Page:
Dr. Zhao and Dr. Long: In China, more social support is needed for individuals who are living with mental health conditions. We need to reduce the stigma and bias that is often associated with mental illness and widely promote the notion that mental health is just as important as physical health. Additionally, we need to focus on increasing the capacity and infrastructure for mental health care. Expanding preventative efforts will be especially important since we know that mental health screening and early detection can help to improve treatment outcomes for patients. Furthermore, investment in workforce development is needed – particularly for social workers – such that they can be embedded into each component of the mental health care system, from prevention, treatment, and recovery to follow-up. We can glean insight from other countries, such as Canada and Australia, that have already taken steps to strengthen the education and training of social workers. Although Shanghai has already moved in this direction, it will take longer for other provinces and cities in China to likewise build up their workforce of social workers.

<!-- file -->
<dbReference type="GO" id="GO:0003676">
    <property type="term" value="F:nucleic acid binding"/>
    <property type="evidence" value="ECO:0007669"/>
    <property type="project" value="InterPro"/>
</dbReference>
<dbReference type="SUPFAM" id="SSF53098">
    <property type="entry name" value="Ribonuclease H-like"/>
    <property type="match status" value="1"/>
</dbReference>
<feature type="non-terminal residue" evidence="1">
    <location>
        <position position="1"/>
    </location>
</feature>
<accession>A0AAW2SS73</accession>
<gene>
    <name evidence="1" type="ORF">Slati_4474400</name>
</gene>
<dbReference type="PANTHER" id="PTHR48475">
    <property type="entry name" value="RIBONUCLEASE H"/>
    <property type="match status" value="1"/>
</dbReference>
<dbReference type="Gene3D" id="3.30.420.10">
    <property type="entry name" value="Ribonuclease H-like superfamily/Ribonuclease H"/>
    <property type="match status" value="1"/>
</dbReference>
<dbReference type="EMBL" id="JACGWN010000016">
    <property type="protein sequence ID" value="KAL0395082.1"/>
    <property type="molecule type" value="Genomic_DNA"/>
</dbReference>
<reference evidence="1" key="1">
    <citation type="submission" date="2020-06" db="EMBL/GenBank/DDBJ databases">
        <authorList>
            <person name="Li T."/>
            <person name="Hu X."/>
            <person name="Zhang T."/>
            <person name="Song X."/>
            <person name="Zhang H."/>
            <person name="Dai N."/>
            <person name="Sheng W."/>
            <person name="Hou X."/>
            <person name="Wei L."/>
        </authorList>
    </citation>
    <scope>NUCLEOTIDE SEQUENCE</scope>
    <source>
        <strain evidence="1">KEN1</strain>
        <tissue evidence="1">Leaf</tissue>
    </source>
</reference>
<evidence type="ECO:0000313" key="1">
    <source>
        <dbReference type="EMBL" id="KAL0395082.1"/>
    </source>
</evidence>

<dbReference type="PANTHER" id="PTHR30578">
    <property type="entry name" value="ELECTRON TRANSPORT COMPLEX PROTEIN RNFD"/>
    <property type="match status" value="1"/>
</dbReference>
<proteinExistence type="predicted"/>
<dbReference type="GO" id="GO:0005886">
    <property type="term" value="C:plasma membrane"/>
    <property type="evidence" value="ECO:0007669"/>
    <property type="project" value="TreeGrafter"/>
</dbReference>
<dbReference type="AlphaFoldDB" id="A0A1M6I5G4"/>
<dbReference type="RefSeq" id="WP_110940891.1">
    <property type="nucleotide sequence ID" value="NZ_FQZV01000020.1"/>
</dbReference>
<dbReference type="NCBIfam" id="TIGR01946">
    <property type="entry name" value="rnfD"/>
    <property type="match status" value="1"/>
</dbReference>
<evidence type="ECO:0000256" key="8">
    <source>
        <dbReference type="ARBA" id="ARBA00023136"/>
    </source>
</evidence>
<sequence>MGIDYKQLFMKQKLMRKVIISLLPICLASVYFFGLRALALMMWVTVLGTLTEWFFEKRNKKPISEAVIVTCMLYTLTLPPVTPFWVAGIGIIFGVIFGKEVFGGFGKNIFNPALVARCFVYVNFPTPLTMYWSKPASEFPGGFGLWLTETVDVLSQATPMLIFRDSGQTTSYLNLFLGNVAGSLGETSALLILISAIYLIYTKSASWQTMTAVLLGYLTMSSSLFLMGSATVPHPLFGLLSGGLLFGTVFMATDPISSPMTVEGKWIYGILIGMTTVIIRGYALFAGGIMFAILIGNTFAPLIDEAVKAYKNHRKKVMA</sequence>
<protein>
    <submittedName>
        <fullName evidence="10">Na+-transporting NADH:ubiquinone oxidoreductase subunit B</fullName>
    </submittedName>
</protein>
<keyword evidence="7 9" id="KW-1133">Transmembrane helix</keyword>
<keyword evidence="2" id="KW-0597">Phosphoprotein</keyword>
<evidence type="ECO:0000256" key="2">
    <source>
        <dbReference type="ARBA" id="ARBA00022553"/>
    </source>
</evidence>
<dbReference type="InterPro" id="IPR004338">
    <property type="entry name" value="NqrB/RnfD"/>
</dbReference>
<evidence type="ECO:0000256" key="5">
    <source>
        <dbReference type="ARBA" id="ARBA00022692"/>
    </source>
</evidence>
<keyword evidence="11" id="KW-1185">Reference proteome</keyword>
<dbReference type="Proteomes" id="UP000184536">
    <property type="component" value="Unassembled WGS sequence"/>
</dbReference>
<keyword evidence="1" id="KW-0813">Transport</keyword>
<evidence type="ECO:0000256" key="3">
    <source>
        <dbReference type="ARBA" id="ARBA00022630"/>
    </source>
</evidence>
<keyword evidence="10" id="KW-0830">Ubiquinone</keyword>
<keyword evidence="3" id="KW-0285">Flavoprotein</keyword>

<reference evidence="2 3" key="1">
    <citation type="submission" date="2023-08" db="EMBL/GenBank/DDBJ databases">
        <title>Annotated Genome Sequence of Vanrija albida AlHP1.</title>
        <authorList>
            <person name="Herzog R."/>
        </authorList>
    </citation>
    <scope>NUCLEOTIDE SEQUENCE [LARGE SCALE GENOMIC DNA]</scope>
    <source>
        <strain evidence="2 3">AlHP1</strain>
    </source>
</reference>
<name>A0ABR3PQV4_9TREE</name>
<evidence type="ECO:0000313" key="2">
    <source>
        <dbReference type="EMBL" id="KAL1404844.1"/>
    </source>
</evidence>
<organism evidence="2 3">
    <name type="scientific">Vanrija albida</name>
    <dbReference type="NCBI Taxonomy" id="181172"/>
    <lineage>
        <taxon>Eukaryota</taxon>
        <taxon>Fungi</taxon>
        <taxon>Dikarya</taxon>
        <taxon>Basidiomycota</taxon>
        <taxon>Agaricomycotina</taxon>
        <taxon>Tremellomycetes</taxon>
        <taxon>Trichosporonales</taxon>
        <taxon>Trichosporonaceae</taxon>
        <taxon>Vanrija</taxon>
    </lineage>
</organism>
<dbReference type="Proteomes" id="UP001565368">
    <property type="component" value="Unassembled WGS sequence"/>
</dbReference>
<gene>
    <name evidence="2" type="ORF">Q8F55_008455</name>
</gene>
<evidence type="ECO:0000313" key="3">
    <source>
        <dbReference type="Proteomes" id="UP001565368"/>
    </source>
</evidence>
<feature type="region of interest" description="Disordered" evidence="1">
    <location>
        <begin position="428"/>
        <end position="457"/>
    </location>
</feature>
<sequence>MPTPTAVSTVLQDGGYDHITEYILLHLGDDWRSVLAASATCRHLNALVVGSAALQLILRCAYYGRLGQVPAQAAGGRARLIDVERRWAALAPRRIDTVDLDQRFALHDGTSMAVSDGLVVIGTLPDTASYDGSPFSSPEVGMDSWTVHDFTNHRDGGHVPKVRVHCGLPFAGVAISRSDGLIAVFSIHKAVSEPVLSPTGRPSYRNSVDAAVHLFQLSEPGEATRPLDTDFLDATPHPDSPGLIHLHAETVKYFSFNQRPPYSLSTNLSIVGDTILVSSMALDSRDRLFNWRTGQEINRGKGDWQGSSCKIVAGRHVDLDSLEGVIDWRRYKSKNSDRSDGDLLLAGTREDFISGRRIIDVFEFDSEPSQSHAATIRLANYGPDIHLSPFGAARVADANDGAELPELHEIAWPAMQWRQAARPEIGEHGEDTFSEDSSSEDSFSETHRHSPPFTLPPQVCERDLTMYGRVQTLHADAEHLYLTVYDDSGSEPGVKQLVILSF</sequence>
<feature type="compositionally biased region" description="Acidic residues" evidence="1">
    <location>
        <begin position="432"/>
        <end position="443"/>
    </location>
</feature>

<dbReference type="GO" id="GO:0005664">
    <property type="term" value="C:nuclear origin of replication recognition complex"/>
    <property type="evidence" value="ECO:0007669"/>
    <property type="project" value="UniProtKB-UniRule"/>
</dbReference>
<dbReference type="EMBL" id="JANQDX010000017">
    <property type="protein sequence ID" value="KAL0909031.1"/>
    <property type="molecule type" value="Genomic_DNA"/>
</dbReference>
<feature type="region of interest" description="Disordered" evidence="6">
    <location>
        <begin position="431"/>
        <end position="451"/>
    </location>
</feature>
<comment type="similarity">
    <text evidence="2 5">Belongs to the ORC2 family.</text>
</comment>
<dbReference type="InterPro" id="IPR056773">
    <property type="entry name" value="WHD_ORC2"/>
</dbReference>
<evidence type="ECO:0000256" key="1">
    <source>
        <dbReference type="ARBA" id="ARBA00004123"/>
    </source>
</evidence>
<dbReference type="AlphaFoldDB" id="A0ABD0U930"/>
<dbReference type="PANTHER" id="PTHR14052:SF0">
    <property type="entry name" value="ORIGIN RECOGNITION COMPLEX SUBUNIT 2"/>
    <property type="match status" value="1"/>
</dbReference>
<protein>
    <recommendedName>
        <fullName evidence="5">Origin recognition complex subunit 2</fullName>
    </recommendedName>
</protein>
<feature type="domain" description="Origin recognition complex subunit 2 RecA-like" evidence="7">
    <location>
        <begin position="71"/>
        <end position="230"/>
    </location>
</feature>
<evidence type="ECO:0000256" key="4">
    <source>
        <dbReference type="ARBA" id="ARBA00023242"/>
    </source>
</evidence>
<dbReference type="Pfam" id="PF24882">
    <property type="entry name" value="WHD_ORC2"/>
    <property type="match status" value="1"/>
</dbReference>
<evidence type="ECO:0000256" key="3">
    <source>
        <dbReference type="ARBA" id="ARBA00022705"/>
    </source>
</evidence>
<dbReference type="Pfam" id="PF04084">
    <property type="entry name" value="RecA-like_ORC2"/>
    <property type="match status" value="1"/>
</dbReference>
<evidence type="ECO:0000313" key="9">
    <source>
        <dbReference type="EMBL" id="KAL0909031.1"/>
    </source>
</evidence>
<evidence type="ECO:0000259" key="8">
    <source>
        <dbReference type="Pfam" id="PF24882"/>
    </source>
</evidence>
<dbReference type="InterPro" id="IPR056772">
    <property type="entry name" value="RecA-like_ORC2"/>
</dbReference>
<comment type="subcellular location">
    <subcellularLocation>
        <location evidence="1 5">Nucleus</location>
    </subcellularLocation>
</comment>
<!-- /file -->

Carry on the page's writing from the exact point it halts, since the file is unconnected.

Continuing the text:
The GCPN is comprised of 16,000 clinicians from over 160 countries. If a GCPN member were to visit China, what would you recommend that they make sure not to miss?
Dr. Long: The top four places I would recommend for visitors to China are Xi’an, Beijing, Shanghai, and Guangzhou. These are among the largest, metropolitan cities in China and each has its own character, culture, and history. But if I could choose to highlight one, I would recommend Xi’an for first-time visitors. Xi’an served as the capital of 13 imperial dynasties in Chinese history (over approximately 1200 years) and is home to the famous Terra-cotta Army, a UNESCO World Heritage site. Xi’an is also known for its delicious, savory cuisines and is extremely accessible with subways, buses, and bike lanes throughout the city. Of course, Shanghai, where our hospital and our team are based, is always a wonderful place to visit too. It is a futuristic city with many charms and exciting attractions. We really enjoy living and working here!
Acknowledgements: This article was prepared by Rayna Wang with editing support from Patricia Dunne.